Avoiding excessive skin tension and incorrect wound closure can prevent wrinkly or elongated earlobes. For this reason, it is crucial to reshape the deeper structures of the face so the new contour will have a stronger support, with no or very minimal strain on the superficial layer.
2. Weird facial expression. The late Joan Rivers has been the poster child of botched facelift surgery because of her perennially surprised visage.
A “surprised” and “windswept” appearance is often caused by incorrect direction of pull and/or excessive tension on the skin. To avoid this look, the leading Los Angeles plastic surgery expert advocates the use of three-dimensional facelift approach in which fat grafting or dermal filler injection is used to create a more natural visage.
The idea is to restore the facial volume and rely less on skin pulling, which if done aggressively can backfire, Dr. Smaili warns.
3. Poorly placed scars. Facelift scars are positioned behind the hairline and around the ears to hide them. However, problems can arise when they migrate due to excessive skin tension, or thicken due to incorrect wound closure or because of the patient’s susceptibility to keloids.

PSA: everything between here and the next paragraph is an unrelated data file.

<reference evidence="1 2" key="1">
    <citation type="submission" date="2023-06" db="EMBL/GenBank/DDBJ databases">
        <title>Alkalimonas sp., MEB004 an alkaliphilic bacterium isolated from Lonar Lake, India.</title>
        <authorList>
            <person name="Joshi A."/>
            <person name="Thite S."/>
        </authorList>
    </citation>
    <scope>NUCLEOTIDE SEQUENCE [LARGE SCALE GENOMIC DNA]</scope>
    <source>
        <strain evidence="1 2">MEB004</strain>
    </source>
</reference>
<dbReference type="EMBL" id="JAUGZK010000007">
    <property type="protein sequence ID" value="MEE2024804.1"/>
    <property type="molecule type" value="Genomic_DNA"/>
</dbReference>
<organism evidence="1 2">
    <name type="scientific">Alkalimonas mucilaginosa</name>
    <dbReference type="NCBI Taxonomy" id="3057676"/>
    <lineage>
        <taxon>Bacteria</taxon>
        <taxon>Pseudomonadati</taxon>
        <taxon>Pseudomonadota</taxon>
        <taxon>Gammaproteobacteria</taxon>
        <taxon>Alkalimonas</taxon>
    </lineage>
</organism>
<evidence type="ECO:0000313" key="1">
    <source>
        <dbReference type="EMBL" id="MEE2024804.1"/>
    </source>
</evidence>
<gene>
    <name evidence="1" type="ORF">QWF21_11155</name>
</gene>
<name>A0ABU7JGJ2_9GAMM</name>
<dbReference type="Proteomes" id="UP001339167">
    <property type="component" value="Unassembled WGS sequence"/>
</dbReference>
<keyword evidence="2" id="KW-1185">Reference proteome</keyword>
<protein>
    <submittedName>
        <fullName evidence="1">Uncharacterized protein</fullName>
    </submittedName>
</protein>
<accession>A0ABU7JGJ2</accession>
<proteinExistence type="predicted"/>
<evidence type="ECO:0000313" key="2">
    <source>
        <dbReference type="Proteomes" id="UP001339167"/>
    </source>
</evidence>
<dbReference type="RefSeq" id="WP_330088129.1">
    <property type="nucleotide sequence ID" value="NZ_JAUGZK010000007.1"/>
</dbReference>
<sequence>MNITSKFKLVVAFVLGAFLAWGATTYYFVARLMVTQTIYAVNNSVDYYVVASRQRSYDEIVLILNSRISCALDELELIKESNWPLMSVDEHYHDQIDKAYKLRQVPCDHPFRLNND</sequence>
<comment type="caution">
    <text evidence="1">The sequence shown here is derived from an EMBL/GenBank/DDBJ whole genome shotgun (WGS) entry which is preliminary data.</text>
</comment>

Aside from minimizing skin tension during surgery, Dr. Smaili says proper wound care also plays a crucial role. The idea is to avoid infection, pressure, and other factors known to inhibit healing and lead to aggressive scarring.
But if the facelift scars remain persistent, Dr. Smaili recommends steroid injections, laser treatments, silicone tapes, or scar revision surgery.
4. Hair loss. Incisions are typically positioned behind the hairline so the scars remain hidden. However, incorrect or aggressive wound closure and failure to elevate the facial skin could lead to hair loss and unnatural hairline.
To avoid the aforementioned problems, the hair follicles and the surrounding blood supply should not be exposed to excessive trauma at the time of surgery.